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Distributed communication package - torch.distributed

Note

Please refer to PyTorch Distributed Overview for a brief introduction to all features related to distributed training.

Backends

torch.distributed supports three built-in backends, each with different capabilities. The table below shows which functions are available for use with CPU / CUDA tensors. MPI supports CUDA only if the implementation used to build PyTorch supports it.

Backend

gloo

mpi

nccl

Device

CPU

GPU

CPU

GPU

CPU

GPU

send

?

recv

?

broadcast

?

all_reduce

?

reduce

?

all_gather

?

gather

?

scatter

?

reduce_scatter

all_to_all

?

barrier

?

Backends that come with PyTorch

PyTorch distributed package supports Linux (stable), MacOS (stable), and Windows (prototype). By default for Linux, the Gloo and NCCL backends are built and included in PyTorch distributed (NCCL only when building with CUDA). MPI is an optional backend that can only be included if you build PyTorch from source. (e.g.building PyTorch on a host that has MPI installed.)

Warning

As of PyTorch v1.7, Windows support for the distributed package only covers collective communications with Gloo backend, FileStore, and DistributedDataParallel. Therefore, the init_method argument in init_process_group() must point to a file. This works for both local and shared file systems:

  • Local file system, init_method="file:///d:/tmp/some_file"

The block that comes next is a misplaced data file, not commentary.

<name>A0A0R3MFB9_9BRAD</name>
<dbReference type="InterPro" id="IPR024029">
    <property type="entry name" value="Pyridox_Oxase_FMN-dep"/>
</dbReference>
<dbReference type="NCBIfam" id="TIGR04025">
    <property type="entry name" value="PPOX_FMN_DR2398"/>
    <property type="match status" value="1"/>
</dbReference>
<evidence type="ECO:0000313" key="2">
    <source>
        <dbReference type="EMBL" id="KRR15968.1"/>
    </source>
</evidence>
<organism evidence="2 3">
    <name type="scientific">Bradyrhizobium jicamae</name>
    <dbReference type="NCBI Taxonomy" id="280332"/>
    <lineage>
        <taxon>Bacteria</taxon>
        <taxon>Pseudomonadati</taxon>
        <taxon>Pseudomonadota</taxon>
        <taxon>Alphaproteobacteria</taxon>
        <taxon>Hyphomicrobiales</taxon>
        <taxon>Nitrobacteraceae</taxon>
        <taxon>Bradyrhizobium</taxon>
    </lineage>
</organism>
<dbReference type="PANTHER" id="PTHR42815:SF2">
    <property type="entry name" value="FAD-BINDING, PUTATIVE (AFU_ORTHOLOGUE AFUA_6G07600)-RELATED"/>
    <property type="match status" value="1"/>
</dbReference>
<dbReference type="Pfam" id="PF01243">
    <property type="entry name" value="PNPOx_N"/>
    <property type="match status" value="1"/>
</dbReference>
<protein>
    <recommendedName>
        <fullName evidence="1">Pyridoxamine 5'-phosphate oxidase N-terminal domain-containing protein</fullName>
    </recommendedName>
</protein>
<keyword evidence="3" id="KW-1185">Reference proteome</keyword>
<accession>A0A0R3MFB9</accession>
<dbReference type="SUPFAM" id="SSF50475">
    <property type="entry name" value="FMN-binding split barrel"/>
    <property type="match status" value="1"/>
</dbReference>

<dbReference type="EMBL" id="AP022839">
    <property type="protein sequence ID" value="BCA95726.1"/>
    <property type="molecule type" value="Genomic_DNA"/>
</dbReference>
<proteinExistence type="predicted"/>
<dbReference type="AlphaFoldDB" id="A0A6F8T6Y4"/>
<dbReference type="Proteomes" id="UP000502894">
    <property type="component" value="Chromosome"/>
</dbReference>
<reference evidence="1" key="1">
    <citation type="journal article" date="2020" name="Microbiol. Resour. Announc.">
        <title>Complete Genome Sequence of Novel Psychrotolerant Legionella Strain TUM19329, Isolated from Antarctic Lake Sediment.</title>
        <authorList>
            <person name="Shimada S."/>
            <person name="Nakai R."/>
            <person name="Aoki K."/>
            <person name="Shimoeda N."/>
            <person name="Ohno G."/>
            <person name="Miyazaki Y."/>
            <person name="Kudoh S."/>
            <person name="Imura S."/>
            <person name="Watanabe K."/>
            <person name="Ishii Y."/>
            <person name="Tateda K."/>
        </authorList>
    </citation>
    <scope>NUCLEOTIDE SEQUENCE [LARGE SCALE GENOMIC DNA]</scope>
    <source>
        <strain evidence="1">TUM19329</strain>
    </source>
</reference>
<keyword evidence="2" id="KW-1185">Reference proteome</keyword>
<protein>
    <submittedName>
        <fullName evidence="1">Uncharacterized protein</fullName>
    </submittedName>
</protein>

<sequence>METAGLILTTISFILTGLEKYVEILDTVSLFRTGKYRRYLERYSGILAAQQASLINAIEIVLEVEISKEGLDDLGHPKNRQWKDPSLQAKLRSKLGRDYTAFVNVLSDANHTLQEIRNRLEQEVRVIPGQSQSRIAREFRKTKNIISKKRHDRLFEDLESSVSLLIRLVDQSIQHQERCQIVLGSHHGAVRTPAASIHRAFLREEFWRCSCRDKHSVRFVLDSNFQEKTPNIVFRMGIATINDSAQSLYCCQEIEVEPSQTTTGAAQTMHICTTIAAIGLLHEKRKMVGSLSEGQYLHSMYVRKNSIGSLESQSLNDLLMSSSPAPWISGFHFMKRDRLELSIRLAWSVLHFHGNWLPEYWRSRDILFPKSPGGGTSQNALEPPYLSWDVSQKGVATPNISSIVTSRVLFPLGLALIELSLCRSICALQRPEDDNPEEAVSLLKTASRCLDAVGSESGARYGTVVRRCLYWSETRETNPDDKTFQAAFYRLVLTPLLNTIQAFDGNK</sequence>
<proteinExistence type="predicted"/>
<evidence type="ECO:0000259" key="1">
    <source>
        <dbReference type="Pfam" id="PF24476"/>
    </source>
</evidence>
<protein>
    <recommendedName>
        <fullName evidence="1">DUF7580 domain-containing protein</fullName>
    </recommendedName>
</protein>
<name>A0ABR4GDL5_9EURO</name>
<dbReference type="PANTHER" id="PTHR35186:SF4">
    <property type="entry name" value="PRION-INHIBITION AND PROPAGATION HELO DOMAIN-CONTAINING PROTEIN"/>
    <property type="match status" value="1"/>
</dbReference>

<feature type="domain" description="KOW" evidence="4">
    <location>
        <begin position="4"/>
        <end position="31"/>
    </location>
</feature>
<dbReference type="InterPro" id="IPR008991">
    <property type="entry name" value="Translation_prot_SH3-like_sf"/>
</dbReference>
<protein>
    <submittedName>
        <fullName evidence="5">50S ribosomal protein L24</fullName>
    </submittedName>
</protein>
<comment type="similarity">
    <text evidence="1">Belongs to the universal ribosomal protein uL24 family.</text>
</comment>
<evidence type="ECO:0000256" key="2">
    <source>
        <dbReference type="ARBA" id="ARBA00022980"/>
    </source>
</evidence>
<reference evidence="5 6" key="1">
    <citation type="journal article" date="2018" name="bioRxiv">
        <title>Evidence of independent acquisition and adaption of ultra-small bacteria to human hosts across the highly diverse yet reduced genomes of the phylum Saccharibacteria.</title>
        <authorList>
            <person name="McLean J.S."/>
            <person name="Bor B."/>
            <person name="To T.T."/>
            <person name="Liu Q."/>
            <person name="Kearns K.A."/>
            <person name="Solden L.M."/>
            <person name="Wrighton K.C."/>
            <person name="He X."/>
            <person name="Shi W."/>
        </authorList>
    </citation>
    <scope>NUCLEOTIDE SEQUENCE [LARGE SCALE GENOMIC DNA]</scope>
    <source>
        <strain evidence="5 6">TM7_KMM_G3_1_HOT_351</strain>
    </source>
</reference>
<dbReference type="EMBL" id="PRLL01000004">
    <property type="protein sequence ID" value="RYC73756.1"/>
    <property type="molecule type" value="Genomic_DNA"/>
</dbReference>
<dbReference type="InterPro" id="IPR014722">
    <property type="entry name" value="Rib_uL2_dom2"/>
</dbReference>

• Shared file system, init_method="file://////{machine_name}/{share_folder_name}/some_file"

Similarly, if you directly pass in a store argument, it must be a FileStore instance.

Which backend to use?

In the past, we were often asked: “which backend should I use?”.

  • Rule of thumb

    • Use the NCCL backend for distributed GPU training

    • Use the Gloo backend for distributed CPU training.

  • GPU hosts with InfiniBand interconnect

    • Use NCCL, since it’s the only backend that currently supports InfiniBand and GPUDirect.

  • GPU hosts with Ethernet interconnect

    • Use NCCL, since it currently provides the best distributed GPU training performance, especially for multiprocess single-node or multi-node distributed training. If you encounter any problem with NCCL, use Gloo as the fallback option. (Note that Gloo currently runs slower than NCCL for GPUs.)

  • CPU hosts with InfiniBand interconnect

    • If your InfiniBand has enabled IP over IB, use Gloo, otherwise, use MPI instead. We are planning on adding InfiniBand support for Gloo in the upcoming releases.

  • CPU hosts with Ethernet interconnect

    • Use Gloo, unless you have specific reasons to use MPI.

Common environment variables

Choosing the network interface to use

By default, both the NCCL and Gloo backends will try to find the right network interface to use. If the automatically detected interface is not correct, you can override it using the following environment variables (applicable to the respective backend):

  • NCCL_SOCKET_IFNAME, for example export NCCL_SOCKET_IFNAME=eth0